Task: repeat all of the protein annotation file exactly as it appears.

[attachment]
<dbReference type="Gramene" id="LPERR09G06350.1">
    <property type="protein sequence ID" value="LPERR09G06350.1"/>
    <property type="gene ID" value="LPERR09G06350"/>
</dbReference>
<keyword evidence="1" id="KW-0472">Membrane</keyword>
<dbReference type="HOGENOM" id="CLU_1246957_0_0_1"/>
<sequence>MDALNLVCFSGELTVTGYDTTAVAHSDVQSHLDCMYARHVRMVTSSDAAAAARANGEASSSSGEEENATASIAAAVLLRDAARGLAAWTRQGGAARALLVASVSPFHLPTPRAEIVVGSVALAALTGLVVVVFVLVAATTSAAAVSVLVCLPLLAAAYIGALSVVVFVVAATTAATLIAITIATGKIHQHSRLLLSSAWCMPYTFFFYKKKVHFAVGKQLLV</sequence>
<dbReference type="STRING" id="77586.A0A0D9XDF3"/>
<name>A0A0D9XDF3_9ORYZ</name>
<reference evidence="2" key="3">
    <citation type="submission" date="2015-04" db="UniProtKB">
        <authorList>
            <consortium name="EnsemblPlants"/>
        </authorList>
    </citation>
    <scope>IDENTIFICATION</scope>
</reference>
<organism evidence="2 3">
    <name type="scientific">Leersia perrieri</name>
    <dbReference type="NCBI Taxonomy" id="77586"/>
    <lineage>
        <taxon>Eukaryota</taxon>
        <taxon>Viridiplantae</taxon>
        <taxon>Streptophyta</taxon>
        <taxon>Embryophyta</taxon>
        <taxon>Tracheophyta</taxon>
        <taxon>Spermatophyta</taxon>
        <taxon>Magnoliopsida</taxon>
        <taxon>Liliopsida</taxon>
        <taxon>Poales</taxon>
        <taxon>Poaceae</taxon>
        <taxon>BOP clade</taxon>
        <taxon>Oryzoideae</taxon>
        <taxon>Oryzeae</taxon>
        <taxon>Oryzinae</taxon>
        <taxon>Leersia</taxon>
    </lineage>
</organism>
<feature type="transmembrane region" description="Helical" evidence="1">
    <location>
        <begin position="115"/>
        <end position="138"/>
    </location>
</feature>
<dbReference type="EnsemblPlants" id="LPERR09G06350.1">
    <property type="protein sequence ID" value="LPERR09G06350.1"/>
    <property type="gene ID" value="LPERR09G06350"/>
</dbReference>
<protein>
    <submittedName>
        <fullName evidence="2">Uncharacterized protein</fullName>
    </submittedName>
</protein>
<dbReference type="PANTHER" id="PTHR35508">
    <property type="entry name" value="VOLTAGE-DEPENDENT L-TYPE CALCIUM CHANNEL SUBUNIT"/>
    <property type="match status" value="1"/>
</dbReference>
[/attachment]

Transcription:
<dbReference type="Gramene" id="LPERR09G06350.1">
    <property type="protein sequence ID" value="LPERR09G06350.1"/>
    <property type="gene ID" value="LPERR09G06350"/>
</dbReference>
<keyword evidence="1" id="KW-0472">Membrane</keyword>
<dbReference type="HOGENOM" id="CLU_1246957_0_0_1"/>
<sequence>MDALNLVCFSGELTVTGYDTTAVAHSDVQSHLDCMYARHVRMVTSSDAAAAARANGEASSSSGEEENATASIAAAVLLRDAARGLAAWTRQGGAARALLVASVSPFHLPTPRAEIVVGSVALAALTGLVVVVFVLVAATTSAAAVSVLVCLPLLAAAYIGALSVVVFVVAATTAATLIAITIATGKIHQHSRLLLSSAWCMPYTFFFYKKKVHFAVGKQLLV</sequence>
<dbReference type="STRING" id="77586.A0A0D9XDF3"/>
<name>A0A0D9XDF3_9ORYZ</name>
<reference evidence="2" key="3">
    <citation type="submission" date="2015-04" db="UniProtKB">
        <authorList>
            <consortium name="EnsemblPlants"/>
        </authorList>
    </citation>
    <scope>IDENTIFICATION</scope>
</reference>
<organism evidence="2 3">
    <name type="scientific">Leersia perrieri</name>
    <dbReference type="NCBI Taxonomy" id="77586"/>
    <lineage>
        <taxon>Eukaryota</taxon>
        <taxon>Viridiplantae</taxon>
        <taxon>Streptophyta</taxon>
        <taxon>Embryophyta</taxon>
        <taxon>Tracheophyta</taxon>
        <taxon>Spermatophyta</taxon>
        <taxon>Magnoliopsida</taxon>
        <taxon>Liliopsida</taxon>
        <taxon>Poales</taxon>
        <taxon>Poaceae</taxon>
        <taxon>BOP clade</taxon>
        <taxon>Oryzoideae</taxon>
        <taxon>Oryzeae</taxon>
        <taxon>Oryzinae</taxon>
        <taxon>Leersia</taxon>
    </lineage>
</organism>
<feature type="transmembrane region" description="Helical" evidence="1">
    <location>
        <begin position="115"/>
        <end position="138"/>
    </location>
</feature>
<dbReference type="EnsemblPlants" id="LPERR09G06350.1">
    <property type="protein sequence ID" value="LPERR09G06350.1"/>
    <property type="gene ID" value="LPERR09G06350"/>
</dbReference>
<protein>
    <submittedName>
        <fullName evidence="2">Uncharacterized protein</fullName>
    </submittedName>
</protein>
<dbReference type="PANTHER" id="PTHR35508">
    <property type="entry name" value="VOLTAGE-DEPENDENT L-TYPE CALCIUM CHANNEL SUBUNIT"/>
    <property type="match status" value="1"/>
</dbReference>